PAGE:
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'Gazetteer of Arabia Vol. II' [‎1047] (84/688)

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The record is made up of 1 volume (341 folios). It was created in 1917. It was written in English. The original is part of the British Library: India Office The department of the British Government to which the Government of India reported between 1858 and 1947. The successor to the Court of Directors. Records and Private Papers.

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KHA—KHA
1047
Name.
Position.
Nature.
Remaeks.
on its own wells,
6 fathoms in depth.
As at Sulaimlyah,
the headman of the
village belongs to
the 'Aid tribe.
Zamaijah
Some miles to the
south-west of Dilam.
A small settlement of
about 10 houses.
The inhabitants are
slaves belonging to
Dawasir residents
of the Aflaj dis
trict.
Apparently the settled population of the Kharj district, among whom the 'Aid are
the most characteristic tribe, amount to some 3,000 persons only, and half of them
inhabit Dilam town ; they are said to be of a milder disposition than the people of
'Aridh. Their houses are of sun-dried brick and mud with a coating of cement,
which gives them a white appearance. The Bedouins of the district, who outnumber
the townsmen and villagers and have been placed at 8,000 souls, are said to be chiefly
'Ajman of the 'Arjah and Al Shamir sections, Sabai', 'Ataibah, and Dawasir of the
J Ju'aid section; they are well armed with breeach-loading rifles.
In point of fertility Kharj ranks high among the districts of Southern Najd. The
water level is only 6 to 8 fathoms below the surface, and dates and cereals are produced
in large quantities ; among fruits other than dates are grapes, lemons, pomegranates,
and figs ; lucerne and melons are also included among the products of Kharj. Kharj ia
said to contain running streams and large date plantations.— {Leachman.) Domestic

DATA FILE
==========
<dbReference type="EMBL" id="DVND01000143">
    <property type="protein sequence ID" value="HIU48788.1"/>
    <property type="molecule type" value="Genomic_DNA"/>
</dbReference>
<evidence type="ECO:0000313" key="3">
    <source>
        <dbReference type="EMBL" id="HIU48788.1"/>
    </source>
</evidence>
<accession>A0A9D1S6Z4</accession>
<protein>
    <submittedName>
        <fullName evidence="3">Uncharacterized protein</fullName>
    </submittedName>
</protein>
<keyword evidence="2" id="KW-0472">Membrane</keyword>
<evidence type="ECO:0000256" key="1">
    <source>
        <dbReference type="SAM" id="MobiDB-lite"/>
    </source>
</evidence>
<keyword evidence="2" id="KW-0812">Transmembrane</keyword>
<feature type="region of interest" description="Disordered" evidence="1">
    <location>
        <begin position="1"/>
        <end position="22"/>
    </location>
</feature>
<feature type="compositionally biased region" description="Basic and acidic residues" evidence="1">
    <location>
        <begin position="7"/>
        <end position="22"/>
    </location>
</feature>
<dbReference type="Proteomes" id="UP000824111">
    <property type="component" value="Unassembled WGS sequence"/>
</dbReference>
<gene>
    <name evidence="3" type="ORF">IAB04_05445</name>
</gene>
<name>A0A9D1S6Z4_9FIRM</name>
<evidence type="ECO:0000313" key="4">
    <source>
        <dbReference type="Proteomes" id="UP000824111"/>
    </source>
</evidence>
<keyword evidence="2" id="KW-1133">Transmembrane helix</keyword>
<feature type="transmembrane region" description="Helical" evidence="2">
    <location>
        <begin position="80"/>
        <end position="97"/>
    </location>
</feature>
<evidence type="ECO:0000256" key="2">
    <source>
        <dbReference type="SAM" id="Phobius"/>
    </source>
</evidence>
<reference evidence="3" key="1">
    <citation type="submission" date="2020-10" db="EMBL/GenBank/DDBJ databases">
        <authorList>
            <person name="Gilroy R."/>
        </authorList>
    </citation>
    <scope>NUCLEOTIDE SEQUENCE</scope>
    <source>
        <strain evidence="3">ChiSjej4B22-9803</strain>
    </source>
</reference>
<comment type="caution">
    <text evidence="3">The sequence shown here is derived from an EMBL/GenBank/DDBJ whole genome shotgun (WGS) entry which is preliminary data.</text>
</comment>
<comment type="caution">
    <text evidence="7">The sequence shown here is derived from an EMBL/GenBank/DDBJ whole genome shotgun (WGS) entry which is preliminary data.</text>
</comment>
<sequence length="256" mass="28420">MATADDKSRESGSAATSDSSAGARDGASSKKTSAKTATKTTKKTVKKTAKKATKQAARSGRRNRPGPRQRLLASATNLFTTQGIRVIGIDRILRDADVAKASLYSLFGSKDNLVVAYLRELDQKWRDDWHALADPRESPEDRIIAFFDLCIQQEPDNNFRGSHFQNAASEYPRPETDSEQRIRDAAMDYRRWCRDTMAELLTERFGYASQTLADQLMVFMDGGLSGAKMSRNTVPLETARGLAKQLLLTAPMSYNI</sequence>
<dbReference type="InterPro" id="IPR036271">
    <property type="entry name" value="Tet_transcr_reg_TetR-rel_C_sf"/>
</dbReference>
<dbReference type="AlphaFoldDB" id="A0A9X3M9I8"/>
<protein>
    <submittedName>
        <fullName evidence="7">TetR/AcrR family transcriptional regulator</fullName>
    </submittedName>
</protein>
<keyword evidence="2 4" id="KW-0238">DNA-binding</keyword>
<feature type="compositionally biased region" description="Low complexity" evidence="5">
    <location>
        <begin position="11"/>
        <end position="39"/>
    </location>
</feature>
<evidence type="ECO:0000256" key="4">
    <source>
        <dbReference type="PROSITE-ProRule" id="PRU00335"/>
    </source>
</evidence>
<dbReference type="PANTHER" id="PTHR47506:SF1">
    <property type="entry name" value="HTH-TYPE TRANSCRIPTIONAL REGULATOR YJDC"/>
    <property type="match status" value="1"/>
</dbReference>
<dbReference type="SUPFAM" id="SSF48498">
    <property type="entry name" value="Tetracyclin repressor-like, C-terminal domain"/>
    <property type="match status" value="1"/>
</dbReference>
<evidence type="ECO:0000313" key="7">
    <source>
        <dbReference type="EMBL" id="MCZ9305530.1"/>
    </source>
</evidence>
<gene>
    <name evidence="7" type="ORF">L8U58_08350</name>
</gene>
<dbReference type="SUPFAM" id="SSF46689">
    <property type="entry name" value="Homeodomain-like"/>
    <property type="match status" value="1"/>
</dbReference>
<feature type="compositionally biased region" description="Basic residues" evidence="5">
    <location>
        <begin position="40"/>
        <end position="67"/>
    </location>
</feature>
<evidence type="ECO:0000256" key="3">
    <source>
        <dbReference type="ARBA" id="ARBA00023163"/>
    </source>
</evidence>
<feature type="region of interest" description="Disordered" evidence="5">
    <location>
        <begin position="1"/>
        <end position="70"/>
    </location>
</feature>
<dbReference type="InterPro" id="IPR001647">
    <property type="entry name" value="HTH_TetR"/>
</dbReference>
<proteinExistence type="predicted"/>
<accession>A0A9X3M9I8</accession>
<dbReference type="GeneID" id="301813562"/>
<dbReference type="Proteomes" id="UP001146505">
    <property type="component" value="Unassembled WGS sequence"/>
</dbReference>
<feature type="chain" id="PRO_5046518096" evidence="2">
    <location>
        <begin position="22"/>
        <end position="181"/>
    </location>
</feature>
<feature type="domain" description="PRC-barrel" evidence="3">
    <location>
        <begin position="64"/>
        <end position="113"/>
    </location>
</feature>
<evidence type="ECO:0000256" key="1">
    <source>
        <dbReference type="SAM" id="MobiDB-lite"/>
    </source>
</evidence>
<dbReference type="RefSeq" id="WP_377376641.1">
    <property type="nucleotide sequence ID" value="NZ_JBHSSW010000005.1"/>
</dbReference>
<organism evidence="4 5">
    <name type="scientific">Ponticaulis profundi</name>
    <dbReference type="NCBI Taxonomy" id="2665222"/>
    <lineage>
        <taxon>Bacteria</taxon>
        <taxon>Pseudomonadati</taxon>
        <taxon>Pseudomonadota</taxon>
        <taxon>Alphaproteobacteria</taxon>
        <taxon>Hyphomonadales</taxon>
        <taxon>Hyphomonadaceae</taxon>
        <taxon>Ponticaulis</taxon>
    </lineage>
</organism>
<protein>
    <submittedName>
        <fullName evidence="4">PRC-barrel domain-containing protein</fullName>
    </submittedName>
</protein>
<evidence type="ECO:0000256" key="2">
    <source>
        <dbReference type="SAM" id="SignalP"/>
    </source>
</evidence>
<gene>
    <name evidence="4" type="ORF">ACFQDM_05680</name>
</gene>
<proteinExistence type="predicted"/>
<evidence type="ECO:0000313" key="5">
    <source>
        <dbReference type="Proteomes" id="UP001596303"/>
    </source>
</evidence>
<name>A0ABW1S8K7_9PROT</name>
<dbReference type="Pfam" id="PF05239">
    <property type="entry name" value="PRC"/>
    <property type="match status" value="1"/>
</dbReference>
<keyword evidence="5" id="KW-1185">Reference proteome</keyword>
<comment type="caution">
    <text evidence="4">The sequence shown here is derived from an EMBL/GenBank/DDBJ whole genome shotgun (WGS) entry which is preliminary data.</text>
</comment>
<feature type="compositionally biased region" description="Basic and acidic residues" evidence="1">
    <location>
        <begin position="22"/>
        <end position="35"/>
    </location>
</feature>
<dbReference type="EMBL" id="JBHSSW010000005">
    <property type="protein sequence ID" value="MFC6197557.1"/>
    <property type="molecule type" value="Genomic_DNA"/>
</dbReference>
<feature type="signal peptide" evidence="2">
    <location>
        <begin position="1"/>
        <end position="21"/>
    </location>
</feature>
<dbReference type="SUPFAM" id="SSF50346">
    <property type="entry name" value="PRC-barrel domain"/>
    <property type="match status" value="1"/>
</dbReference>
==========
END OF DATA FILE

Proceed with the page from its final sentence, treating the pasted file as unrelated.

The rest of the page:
animals are camels, donkeys, horned cattle, and sheep and goats ; but horses, unless
belonging to Ibn Sa 'ud or the Bedouins, are hardly seen in the district. Such trade as
exists is concentrated in Dilam town.
Communications. —The ordinary route from Kharj to Hasa leaves the district at
Yamamah and, skirting the Sahabah tract which is on the right hand, falls into the
Riyadh-Hofuf route at Tarabi or Abu Jifan. The distance from Yamamah to Abu
Jifan is stated at 3 days by caravan.
Administration. —As explained in the article on Dilam, the Wahhabi Amir at present
governs Kharj through an official without local connections who is stationed at Dilam
and occupies a fort within the walls. Taxes are collected from the nomadic as well as
from the sedentary population of the district.
KHARJAH—
A group of knolls close to the Batin depression (g.v.), in north-eastern Arabia.
KHARKHARAH—
A tract in the Diwaniyah Qadha {q.v.) in 'Iraq.
KHARMAH—
A tract in the Sanjaq of Hasa immediately to the south of the oasis of the same name ;
it is bounded on the north by the oasis, on the west by Ghuwar, and on the other two
sides by Jafurah. The length of Kharmah from north to south is about 40 miles, and it
tapers from about 30 miles in breadth at its northern end to about 15 at its southern
extremity ; the loss of breadth appears to be chiefly upon the east side. Jabal Arba' is
situated oa the border between this tract and the Hasa Oasis.

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Content

Volume II of III of the Gazetteer of Arabia. The Gazetteer is alphabetically-arranged and this volume contains entries K through to R.

The Gazetteer is an alphabetically-arranged compendium of the tribes, clans and geographical features (including towns, villages, lakes, mountains and wells) of Arabia that is contained within three seperate bound volumes. The entries range from short descriptions of one or two sentences to longer entries of several pages for places such as Iraq and Yemen.

A brief introduction states that the gazetteer was originally intended to deal with the whole of Arabia, "south of a line drawn from the head of the Gulf of 'Aqabah, through Ma'an, to Abu Kamal on the Euphrates, and to include Baghdad and Basrah Wilayats" and notes that before the gazetteer could be completed its publication was postponed and that therefore the three volumes that now form this file simply contain "as much of the MSS. [manuscript] as was ready at the time". It further notes that the contents have not been checked.

Extent and format
1 volume (341 folios)
Physical characteristics

Foliation: This volume's foliation system is circled in pencil, in the top right corner of the recto The front of a sheet of paper or leaf, often abbreviated to 'r'. of each folio.

Written in
English in Latin script
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'Gazetteer of Arabia Vol. II' [‎1047] (84/688), British Library: India Office Records and Private Papers, IOR/L/MIL/17/16/2/2, in Qatar Digital Library <https://www.qdl.qa/archive/81055/vdc_100023727632.0x000055> [accessed 27 February 2020]

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